Smooth local path planning for autonomous vehicles is no longer a matter of simply choosing the shortest path from the starting point to the destination. Today, path planning technologies encompass a wide range of aspects to calculate the safest, most convenient, and most efficient route. Put simply, path planning is based on two major elements: behavior prediction of maneuverable objects and behavior planning for the vehicle itself.
Predicting the Behavior of Maneuverable Objects
Multiple-model algorithms for maneuvering target tracking are used to predict the behavior of all dynamic objects in the space and corridor, and then based on this, to predict the trajectory of each object. These algorithms evaluate multiple possible maneuvers simultaneously for each object, then correlate them with updated on-road observations.
Eventually, the algorithm defines the probability of each potential maneuver by the object. High-probability maneuvers are afterward used to build the expected trajectory. After trajectories are defined, the path planning technology considers the most appropriate vehicle behavior.
Planning Vehicle Behavior
Behavior planning for vehicles encompasses driving efficiency and the balancing of safety and comfort. Driving efficiency means determining the best lane to reach the destination promptly while comfort means getting to that lane feasibly and safely. Ranking lanes and feasibility checks are therefore the two core elements underlying vehicle behavior planning.
With regard to lane ranking, the algorithm is led by three main principles. First, the fewer lane changes, the better. Second, the larger the distance to the moving object ahead, the better the score for maneuvers. Third, the greater the velocity of the object ahead, the faster the car can drive in the lane. After each possible lane is ranked, their feasibility is defined. The scheme below shows how the algorithm defines feasibility.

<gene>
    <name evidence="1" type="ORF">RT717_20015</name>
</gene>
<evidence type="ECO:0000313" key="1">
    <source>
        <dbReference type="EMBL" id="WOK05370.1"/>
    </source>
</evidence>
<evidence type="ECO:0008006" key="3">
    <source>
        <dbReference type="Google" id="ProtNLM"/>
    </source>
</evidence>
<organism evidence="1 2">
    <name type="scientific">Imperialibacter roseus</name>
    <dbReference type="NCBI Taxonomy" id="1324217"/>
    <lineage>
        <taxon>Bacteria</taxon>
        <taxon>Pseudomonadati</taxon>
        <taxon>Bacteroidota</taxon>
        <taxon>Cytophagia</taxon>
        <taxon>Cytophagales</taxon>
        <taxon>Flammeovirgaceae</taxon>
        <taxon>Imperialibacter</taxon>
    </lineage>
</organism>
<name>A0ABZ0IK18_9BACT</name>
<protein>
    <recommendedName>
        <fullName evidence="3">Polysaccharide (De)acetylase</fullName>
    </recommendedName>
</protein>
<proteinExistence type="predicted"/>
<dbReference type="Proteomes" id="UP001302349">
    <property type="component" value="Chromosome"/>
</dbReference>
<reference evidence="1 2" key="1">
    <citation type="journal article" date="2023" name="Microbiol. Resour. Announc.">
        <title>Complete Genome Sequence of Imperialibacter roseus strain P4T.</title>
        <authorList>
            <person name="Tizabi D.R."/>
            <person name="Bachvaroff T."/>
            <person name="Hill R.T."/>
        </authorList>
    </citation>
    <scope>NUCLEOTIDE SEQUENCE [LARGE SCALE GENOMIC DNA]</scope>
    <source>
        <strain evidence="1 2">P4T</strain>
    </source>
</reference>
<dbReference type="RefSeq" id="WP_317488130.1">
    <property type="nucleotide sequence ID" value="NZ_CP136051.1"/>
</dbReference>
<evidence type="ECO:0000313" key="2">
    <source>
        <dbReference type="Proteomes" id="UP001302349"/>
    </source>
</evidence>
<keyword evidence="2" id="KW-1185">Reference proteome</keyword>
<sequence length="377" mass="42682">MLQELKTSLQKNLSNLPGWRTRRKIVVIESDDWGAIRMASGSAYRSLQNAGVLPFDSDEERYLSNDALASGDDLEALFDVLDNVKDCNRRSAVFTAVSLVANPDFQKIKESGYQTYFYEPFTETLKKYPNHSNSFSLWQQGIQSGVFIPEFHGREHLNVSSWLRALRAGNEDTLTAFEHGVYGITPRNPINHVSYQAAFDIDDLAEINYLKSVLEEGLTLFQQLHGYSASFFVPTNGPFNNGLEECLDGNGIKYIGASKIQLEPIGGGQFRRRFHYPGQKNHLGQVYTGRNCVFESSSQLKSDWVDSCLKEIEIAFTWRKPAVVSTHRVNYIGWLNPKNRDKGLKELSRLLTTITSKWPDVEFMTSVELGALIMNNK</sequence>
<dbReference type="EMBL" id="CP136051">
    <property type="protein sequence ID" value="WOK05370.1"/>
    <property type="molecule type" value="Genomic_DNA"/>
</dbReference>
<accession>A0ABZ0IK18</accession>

The Hierarchical Framework for Path Planning
Applying the hierarchical model for path planning enables autonomous vehicles to complete long-term missions and reduce the workload of motion planning. In other words, the hierarchical model optimizes the work of path planning technologies.
For each layer of the hierarchy architecture, the input higher-level mission is decomposed into sub-missions and then passed to the next level down. The hierarchical model helps to resolve many complicated problems, yet it might slow down the work of a vehicle’s feedback control and complicate the performance of sophisticated maneuvers.
The Parallel Framework for Path Planning
Compared with the hierarchical model, the processes in the parallel framework for path planning are more independent and can proceed simultaneously. With this framework, each controller has dedicated sensors and actuation mechanisms.
Using the parallel framework has some benefits. First, the controllers are running at a high frequency, making them safe and stable. Second, the controllers achieve a high level of smoothness and performance. Third, the model is relatively inexpensive and doesn’t require the use of complicated motion planning devices.
Still, for some purposes, the hierarchical model remains more efficient. For instance, with a parallel framework for path planning, a vehicle may hardly merge into a lane with slower traffic while a car’s intended movements aren’t consented to by its speed controller.
Is Path Planning Simple or Not?
Developers have been quite successful in building technologies that provide feasible path planning for autonomous vehicles from the viewpoint of traffic intensity, safety, and economic relevance. But the market demands for path planning go far beyond these basic features.
Automatically generated routes for both human-driven and self-driving vehicles are expected to encompass a wide range of points of interest (POIs) that have little in common with the technical aspects of the drive. For autonomous vehicles, POIs include charging stations, battery replacement points, and repair centers.
If there are passengers in a vehicle, they’ll probably want something more to make the trip comfortable. Path planning technology can look for cafés and restaurants close to the route so drivers and passengers don’t miss a meal. In addition, path planning technology can evaluate the best ways to pick up passengers or carry freight if necessary. Sophisticated smart planning is about to bring a plethora of new opportunities to previously unrelated OEMs, software vendors, and Tier 1 companies.
Published at DZone with permission of Paul Ryabchuk. See the original article here.